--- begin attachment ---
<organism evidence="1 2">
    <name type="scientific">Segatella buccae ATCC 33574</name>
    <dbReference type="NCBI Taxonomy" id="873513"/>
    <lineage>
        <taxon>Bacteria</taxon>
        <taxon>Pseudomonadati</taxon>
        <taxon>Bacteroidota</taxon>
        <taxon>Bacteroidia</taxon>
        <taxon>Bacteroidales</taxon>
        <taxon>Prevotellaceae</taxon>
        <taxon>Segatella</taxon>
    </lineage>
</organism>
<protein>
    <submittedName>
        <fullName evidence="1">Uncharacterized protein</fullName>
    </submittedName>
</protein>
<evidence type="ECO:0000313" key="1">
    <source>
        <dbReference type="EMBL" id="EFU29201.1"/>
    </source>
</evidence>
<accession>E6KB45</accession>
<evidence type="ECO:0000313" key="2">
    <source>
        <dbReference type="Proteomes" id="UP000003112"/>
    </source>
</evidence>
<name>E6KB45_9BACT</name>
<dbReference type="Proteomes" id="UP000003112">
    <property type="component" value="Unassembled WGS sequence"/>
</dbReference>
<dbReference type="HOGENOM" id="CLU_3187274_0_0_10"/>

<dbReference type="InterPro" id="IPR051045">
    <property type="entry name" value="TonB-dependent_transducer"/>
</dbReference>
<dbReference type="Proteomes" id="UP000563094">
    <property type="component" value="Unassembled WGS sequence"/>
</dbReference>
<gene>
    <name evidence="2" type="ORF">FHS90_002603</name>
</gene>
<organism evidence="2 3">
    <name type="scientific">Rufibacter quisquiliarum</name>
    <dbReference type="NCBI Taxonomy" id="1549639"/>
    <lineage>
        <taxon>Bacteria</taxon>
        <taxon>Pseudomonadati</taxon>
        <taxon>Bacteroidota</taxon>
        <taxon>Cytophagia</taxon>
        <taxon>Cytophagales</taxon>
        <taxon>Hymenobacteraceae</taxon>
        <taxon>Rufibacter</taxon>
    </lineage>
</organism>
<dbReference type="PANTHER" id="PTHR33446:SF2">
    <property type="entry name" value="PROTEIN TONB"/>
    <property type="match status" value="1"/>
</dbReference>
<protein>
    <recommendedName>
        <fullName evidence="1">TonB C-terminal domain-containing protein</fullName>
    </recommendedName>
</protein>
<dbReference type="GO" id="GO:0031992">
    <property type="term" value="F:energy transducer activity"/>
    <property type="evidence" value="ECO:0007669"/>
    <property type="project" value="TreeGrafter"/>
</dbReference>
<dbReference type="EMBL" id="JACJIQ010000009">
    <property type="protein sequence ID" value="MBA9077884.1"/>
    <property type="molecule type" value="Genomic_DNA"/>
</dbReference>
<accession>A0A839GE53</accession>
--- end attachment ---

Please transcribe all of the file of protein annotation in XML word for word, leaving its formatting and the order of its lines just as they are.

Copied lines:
<organism evidence="1 2">
    <name type="scientific">Segatella buccae ATCC 33574</name>
    <dbReference type="NCBI Taxonomy" id="873513"/>
    <lineage>
        <taxon>Bacteria</taxon>
        <taxon>Pseudomonadati</taxon>
        <taxon>Bacteroidota</taxon>
        <taxon>Bacteroidia</taxon>
        <taxon>Bacteroidales</taxon>
        <taxon>Prevotellaceae</taxon>
        <taxon>Segatella</taxon>
    </lineage>
</organism>
<protein>
    <submittedName>
        <fullName evidence="1">Uncharacterized protein</fullName>
    </submittedName>
</protein>
<evidence type="ECO:0000313" key="1">
    <source>
        <dbReference type="EMBL" id="EFU29201.1"/>
    </source>
</evidence>
<accession>E6KB45</accession>
<evidence type="ECO:0000313" key="2">
    <source>
        <dbReference type="Proteomes" id="UP000003112"/>
    </source>
</evidence>
<name>E6KB45_9BACT</name>
<dbReference type="Proteomes" id="UP000003112">
    <property type="component" value="Unassembled WGS sequence"/>
</dbReference>
<dbReference type="HOGENOM" id="CLU_3187274_0_0_10"/>

<dbReference type="InterPro" id="IPR051045">
    <property type="entry name" value="TonB-dependent_transducer"/>
</dbReference>
<dbReference type="Proteomes" id="UP000563094">
    <property type="component" value="Unassembled WGS sequence"/>
</dbReference>
<gene>
    <name evidence="2" type="ORF">FHS90_002603</name>
</gene>
<organism evidence="2 3">
    <name type="scientific">Rufibacter quisquiliarum</name>
    <dbReference type="NCBI Taxonomy" id="1549639"/>
    <lineage>
        <taxon>Bacteria</taxon>
        <taxon>Pseudomonadati</taxon>
        <taxon>Bacteroidota</taxon>
        <taxon>Cytophagia</taxon>
        <taxon>Cytophagales</taxon>
        <taxon>Hymenobacteraceae</taxon>
        <taxon>Rufibacter</taxon>
    </lineage>
</organism>
<dbReference type="PANTHER" id="PTHR33446:SF2">
    <property type="entry name" value="PROTEIN TONB"/>
    <property type="match status" value="1"/>
</dbReference>
<protein>
    <recommendedName>
        <fullName evidence="1">TonB C-terminal domain-containing protein</fullName>
    </recommendedName>
</protein>
<dbReference type="GO" id="GO:0031992">
    <property type="term" value="F:energy transducer activity"/>
    <property type="evidence" value="ECO:0007669"/>
    <property type="project" value="TreeGrafter"/>
</dbReference>
<dbReference type="EMBL" id="JACJIQ010000009">
    <property type="protein sequence ID" value="MBA9077884.1"/>
    <property type="molecule type" value="Genomic_DNA"/>
</dbReference>
<accession>A0A839GE53</accession>